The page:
The exact beginnings of the Harlem Globetrotters are uncertain, although the team considers that their first-ever road game took place on 7 January 1927, in Hinckley, Illinois.
In spite of the team’s name, the squad was born 800 miles west of Harlem in the south side of Chicago. In 1926, a group of former basketball players from Chicago’s Wendell Phillips High School reunited to play for the Giles Post American Legion basketball team that barnstormed around the Midwest.
The following year, the team became known as the Savoy Big Five while playing home games as pre-dance entertainment at Chicago’s newly opened Savoy Ballroom. After a pay dispute, several players bolted the Savoy Big Five in 1928 to form a new barnstorming team known as the Globe Trotters.
Abe Saperstein – a white Jewish immigrant from Chicago’s north side – became the manager of the newly formed Globe Trotters.
A master promoter, Saperstein re-christened the team as the New York Harlem Globe Trotters in the belief that the name would make the team a greater draw in Illinois and Iowa by giving the impression that they had travelled far to be there.
The shortest member of the Basketball Hall of Fame, Saperstein also thought that attaching Harlem to the squad’s name would help advertise it as an all-black basketball team at the height of the Harlem Renaissance.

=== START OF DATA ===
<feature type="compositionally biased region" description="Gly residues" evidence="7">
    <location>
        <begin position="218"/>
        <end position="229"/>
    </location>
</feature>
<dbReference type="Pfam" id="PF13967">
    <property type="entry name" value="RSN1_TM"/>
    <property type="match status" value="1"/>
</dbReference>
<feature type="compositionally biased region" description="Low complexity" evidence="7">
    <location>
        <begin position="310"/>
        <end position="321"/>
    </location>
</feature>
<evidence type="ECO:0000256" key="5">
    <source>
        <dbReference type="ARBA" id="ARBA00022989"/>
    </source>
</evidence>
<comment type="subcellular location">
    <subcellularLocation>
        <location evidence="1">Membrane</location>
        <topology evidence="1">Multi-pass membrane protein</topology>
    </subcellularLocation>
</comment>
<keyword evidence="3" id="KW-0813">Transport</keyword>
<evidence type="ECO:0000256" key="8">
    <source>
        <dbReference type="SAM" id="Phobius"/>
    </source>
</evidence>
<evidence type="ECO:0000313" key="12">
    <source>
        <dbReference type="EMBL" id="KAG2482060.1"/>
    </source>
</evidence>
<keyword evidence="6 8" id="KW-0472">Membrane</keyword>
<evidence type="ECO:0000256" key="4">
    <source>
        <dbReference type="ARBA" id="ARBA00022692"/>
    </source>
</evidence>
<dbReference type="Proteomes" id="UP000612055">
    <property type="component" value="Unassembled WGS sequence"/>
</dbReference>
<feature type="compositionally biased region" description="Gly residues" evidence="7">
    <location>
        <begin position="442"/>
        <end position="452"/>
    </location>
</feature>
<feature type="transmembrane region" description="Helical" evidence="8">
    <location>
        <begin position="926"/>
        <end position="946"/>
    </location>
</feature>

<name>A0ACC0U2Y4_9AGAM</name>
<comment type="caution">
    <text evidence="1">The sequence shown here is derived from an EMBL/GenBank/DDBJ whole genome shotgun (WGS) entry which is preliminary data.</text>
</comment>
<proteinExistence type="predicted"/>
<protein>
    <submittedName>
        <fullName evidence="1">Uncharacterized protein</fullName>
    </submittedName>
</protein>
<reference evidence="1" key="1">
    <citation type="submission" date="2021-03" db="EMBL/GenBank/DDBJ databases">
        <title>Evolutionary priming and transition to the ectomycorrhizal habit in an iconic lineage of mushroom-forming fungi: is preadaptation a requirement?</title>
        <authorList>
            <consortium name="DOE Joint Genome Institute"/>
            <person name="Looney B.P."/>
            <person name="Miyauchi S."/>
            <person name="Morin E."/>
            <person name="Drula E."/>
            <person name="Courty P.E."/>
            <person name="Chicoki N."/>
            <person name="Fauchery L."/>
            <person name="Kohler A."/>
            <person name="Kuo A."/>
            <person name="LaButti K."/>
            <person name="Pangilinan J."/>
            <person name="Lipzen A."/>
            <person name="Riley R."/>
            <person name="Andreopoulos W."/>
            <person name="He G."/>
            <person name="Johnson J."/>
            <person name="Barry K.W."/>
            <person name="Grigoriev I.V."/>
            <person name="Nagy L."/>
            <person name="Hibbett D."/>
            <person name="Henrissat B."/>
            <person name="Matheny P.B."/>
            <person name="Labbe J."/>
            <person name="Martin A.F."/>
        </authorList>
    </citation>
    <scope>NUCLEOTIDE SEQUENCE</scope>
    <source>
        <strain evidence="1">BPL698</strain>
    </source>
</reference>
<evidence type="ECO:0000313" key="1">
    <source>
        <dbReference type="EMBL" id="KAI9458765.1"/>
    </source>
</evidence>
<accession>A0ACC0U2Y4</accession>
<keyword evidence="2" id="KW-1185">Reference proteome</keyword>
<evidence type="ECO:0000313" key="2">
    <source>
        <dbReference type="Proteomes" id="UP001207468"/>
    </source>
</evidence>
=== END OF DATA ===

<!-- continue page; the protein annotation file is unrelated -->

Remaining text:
Not until 1968 did the team actually play a game in Harlem.
The Harlem Globetrotters proved to be entertainers off the court as well, starring in two 1950s Hollywood movies, including Go Man Go featuring Sidney Poitier.
In the 1970s they became Saturday morning television regulars, appearing in two different animated series created by Hanna-Barbera and the Harlem Globetrotters Popcorn Machine, a 1974 live-action variety show.
Unlike America, British kids came to know the Globetrotters via the cartoon. There was amazement when the kids in England discovered there actually was a real Harlem Globetrotters.
In recognition of their role as entertainers, the Harlem Globetrotters received a star on the Hollywood Walk of Fame in 1982.